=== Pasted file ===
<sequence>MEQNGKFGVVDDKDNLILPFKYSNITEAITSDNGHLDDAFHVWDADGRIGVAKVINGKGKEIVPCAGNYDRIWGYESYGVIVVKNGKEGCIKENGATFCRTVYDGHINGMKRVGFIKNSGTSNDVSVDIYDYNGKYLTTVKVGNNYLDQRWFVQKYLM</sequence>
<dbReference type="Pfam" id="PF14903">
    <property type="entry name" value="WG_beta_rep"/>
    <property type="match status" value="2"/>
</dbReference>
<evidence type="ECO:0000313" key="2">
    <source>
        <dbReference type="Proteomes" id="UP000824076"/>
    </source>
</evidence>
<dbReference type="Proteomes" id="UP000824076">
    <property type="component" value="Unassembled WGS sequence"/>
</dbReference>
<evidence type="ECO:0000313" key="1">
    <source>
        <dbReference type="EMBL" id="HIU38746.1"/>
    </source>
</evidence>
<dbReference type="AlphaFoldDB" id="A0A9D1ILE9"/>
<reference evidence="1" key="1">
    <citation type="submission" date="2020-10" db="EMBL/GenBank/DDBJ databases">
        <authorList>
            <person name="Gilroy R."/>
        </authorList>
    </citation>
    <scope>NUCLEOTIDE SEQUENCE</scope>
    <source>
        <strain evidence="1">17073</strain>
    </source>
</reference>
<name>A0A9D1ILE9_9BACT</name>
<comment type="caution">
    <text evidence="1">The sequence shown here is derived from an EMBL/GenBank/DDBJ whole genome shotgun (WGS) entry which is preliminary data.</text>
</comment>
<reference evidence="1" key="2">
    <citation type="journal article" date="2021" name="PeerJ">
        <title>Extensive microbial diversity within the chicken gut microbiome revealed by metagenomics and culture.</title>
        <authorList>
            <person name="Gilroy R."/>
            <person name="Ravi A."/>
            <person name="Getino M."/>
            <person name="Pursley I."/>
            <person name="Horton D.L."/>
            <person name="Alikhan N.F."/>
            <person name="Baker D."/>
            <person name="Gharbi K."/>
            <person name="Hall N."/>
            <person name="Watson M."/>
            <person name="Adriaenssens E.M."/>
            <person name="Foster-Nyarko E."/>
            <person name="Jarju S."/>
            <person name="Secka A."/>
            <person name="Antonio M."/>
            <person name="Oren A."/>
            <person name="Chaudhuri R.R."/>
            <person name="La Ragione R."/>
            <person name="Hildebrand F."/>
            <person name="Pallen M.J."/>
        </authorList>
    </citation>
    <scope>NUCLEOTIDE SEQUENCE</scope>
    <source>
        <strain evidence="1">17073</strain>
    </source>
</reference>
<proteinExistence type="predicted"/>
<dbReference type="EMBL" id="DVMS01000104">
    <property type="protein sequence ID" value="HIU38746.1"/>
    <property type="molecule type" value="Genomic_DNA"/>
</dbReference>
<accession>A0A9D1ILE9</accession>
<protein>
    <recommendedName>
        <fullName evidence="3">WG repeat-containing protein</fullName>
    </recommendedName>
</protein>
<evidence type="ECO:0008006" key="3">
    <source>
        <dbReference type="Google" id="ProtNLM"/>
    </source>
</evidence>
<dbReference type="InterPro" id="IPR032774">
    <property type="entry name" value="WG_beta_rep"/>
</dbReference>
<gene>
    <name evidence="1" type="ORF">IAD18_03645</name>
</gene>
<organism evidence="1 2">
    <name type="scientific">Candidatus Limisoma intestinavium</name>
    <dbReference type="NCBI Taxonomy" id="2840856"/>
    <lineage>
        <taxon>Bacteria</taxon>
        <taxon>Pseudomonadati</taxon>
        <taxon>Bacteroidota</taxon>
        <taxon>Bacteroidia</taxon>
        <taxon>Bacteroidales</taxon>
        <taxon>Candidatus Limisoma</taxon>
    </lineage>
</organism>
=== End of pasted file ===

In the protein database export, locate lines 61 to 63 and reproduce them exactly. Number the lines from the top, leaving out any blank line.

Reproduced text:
    <scope>NUCLEOTIDE SEQUENCE</scope>
    <source>
        <strain evidence="1">17073</strain>